Naturefund wants to build a rainforest bridge in the south of Costa Rica that will connect two globally important national parks.
In the south of Costa Rica, on the Osa Peninsula, lies the Corcovado National Park. Covering 42,469 hectares, it protects one of the world's last lowland rainforests and represents the last wild tropical lowland rainforest on the Pacific coast. It provides habitat for numerous rare species such as the jaguar, tapir and harpy eagle. National Geographic describes this national park as having the highest biological intensity in the world. Only 80 km and about 2 hours drive away, begins the Amistad National Park. It is the largest national park in Costa Rica and its 570,000 hectares extend to Panama. In this protected area there are mountains, cloud forests and tropical rainforests that provide habitat for rare species such as the great ant-eater, the quetzal bird or one of the famous poison frogs.
Between these two national parks, at a distance of 80 km, there are still many forest remnants, many of which are connected or not far apart. Connecting these forest remnants and thus building a green climate bridge between the Pacific coast and the highlands can decisively promote the exchange of species. The special feature: The bridge represents one of the world's five biodiversity hotspots. For example, there are over 700 tree species in this region alone, around 40 of which are endemic. By comparison, there are nearly 550 tree species in all of Europe.
Scientists at the University of Costa Rica (UCR) in Golfito recognized decades ago how important such a connection between the two national parks is and founded the Fundacíon Universidad de Golfito (FUdG). Near the Corcovado National Park, the FUdG leased 225 hectares of rainforest 10 years ago and built a research station, which is now used by international researchers for research work.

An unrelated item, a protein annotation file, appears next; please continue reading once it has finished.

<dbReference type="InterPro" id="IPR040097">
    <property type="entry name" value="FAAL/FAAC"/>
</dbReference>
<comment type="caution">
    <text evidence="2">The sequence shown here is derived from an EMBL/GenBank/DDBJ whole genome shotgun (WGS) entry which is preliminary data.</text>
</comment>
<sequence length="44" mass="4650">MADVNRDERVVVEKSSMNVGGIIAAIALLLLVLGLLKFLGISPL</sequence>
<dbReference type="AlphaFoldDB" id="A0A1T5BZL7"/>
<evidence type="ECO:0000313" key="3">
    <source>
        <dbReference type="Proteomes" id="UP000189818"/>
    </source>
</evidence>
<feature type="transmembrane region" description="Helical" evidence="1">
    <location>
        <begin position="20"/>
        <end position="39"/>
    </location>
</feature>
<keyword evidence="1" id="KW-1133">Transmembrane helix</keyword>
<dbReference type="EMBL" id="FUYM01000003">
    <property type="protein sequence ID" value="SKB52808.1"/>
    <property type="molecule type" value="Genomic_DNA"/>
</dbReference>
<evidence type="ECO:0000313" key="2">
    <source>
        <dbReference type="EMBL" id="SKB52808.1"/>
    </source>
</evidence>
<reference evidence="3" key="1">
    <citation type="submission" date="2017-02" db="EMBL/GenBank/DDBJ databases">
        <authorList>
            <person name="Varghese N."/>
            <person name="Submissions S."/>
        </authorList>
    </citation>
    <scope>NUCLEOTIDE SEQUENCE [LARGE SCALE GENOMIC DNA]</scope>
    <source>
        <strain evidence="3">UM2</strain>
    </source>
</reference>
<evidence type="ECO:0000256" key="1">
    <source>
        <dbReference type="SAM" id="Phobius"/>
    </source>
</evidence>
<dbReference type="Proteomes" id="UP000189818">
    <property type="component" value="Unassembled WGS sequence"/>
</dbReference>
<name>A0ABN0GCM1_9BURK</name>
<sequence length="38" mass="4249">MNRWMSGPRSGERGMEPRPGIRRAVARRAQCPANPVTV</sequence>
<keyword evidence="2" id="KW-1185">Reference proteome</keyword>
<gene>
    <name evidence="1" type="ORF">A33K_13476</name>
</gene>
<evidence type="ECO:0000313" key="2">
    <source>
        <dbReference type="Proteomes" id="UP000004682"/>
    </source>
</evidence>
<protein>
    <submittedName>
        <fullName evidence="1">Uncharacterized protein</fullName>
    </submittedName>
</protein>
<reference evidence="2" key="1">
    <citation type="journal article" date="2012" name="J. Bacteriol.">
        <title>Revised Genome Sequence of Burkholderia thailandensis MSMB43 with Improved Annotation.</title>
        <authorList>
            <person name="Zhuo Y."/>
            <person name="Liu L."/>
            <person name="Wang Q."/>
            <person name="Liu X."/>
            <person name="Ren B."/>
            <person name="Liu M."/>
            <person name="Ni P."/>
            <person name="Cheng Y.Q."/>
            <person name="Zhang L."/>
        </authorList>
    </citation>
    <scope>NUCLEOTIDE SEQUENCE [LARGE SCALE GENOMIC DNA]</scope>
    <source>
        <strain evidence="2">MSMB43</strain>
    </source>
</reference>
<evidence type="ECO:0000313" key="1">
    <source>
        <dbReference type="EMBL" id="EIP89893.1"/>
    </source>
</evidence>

Costa Rica is one of the most stable democracies in Latin America. Unfortunately, here too large areas of forest are cleared for cattle farming and tropical precious woods are illegally logged. Meanwhile, Costa Rica has one of the highest deforestation rates in the world.
So there are a number of challenges to preserving the rainforest. As a first step, we want to plant 100,000 trees and protect old primeval forest giants. In doing so, we want to buy remaining rainforest remnants and preserve them for the future together with our project partner. We also want to reforest unused pastures in the corridor between the two national parks, thus connecting the forest remnants and creating sustainable concepts. Cooperation with already existing protected areas is also an important step to build the climate bridge and connect the national parks.
Help us to build the green climate bridge in Costa Rica! For 6 € you plant a tree and support the conservation of Costa Rica's unique biodiversity.
Among others with the Energy Globe Awards and the UN Decade of Biodiversity
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